Magazine article Psychology Today

The Croaks of Seduction

Magazine article Psychology Today

The Croaks of Seduction

Article excerpt

"TО UNDERSTAND WHAT beauty is, we need to understand the brain that perceives it," University of Texas biologist Michael Ryan writes in A Tastefor the Beautiful. "The details of an animal's brain give rise to its sexual aesthetics, which in turn drive the evolution of beauty in that species." This is the core of the theory of sensory exploitation, which Ryan has explored over 40 years of field work with the túngara frogs of Central America. He believes that they have a lot to teach us about why our own romantic strategies succeed or fail.

For you, the idea that beauty is in the eye of the beholder is no cliché but a law of nature. I say that beauty is in the brain of the beholder. All of these animals have evolved very different sexual displays. Where do these differences come from? They come from the fact that you have different brains judging what's attractive.

How did you decide that túngara frogs were the creatures that would become your life's work? I started studying frogs as a graduate student in the mid1970s, and I thought that after my thesis I'd move on. All frogs make calls that identify them by species. We knew that the frog's auditory brain found calls of the same species more attractive, but when I started listening to these guys, I could tell a lot of the individual males apart just by hearing them. I wondered if the females could, too.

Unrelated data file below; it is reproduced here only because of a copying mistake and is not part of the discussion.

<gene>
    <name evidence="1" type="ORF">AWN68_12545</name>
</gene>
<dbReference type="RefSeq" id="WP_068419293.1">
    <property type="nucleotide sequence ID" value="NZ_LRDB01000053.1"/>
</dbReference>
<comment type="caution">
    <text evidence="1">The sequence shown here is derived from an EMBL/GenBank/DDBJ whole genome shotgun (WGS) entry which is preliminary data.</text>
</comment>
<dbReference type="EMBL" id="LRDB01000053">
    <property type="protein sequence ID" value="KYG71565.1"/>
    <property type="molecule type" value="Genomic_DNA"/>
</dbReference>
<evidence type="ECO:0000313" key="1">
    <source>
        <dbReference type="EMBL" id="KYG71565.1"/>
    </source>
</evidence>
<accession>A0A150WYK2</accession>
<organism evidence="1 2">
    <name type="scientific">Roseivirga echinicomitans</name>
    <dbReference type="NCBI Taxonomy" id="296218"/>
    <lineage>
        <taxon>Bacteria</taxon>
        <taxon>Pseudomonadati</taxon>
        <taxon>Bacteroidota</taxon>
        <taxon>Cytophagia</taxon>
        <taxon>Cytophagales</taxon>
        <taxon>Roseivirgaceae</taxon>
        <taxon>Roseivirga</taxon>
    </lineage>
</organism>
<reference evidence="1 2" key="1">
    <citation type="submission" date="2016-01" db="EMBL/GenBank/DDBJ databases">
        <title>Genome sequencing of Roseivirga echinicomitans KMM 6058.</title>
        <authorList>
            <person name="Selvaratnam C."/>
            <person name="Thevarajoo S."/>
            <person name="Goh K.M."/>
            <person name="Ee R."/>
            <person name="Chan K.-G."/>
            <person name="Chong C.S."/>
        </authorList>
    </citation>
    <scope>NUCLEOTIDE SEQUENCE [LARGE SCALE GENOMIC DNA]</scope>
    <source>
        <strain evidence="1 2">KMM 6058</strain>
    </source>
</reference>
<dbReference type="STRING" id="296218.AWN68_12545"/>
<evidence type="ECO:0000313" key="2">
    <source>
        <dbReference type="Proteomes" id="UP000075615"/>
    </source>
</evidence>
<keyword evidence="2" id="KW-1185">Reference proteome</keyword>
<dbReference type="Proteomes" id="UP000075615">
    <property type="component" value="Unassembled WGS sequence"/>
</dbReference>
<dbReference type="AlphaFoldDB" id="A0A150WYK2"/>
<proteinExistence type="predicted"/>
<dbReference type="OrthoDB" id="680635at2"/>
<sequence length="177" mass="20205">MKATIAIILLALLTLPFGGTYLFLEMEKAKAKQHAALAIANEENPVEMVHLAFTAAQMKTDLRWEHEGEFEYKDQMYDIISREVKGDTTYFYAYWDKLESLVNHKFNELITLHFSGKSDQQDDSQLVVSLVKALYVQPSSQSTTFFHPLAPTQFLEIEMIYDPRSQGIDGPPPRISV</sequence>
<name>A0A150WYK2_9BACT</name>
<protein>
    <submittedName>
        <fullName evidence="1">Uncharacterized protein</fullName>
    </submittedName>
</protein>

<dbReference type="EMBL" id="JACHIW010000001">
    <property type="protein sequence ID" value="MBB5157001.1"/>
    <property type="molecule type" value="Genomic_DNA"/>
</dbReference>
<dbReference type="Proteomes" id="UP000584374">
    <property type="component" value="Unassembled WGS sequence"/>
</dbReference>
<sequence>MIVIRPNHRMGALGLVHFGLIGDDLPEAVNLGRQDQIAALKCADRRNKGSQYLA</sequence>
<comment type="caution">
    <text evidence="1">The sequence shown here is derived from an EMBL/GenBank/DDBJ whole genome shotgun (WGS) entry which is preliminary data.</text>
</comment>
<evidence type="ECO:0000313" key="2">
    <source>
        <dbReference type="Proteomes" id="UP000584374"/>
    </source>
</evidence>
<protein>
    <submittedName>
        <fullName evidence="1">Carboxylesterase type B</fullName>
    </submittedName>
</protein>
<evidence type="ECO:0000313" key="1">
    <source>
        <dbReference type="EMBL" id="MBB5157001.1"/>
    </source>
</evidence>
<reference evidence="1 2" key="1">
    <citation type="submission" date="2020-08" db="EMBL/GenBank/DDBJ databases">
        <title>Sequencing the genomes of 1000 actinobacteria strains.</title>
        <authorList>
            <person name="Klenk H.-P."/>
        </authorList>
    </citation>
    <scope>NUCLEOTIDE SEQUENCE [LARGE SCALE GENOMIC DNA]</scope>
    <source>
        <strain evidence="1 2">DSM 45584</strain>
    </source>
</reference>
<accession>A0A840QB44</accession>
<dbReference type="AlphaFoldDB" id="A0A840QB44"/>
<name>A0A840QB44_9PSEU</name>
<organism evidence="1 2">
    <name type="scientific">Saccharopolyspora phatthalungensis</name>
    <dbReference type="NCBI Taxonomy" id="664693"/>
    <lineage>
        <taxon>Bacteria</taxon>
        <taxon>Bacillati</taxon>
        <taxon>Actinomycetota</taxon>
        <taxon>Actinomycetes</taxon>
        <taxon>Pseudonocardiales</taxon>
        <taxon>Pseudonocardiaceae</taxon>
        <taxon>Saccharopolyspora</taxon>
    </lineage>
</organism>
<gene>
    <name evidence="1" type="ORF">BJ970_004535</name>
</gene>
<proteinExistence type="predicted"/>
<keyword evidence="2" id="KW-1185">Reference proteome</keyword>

So you stuck with the frogs. I went to Panama to study red-eyed tree frogs to see whether differences in calls translated into differences in perceived attractiveness. Those frogs mostly breed up in the canopy, though, and it was hard to record them. But I had all of these noisy little túngara frogs at my feet that I kept kicking to shut them up. It became obvious that they were not only more accessible but also more interesting.

What have they taught you about attraction? That the females are in the driver's seat. They decide what's attractive. Darwin suggested that, like humans, female animals have aesthetic senses-а taste for the beautiful-and that's why males evolve all of these traits that don't enhance their survivorship at all. They do the opposite: These are traits that kill.

That's a real problem for the frogs: The calls that best attract females also attract predatory bats. When we play calls in the forest, the bats come out of the canopy, land on the speaker, and try to rip it up to get inside. Just like the female frogs, they're most attracted to a call that's a whine with multiple staccato sounds known as "chucks. …

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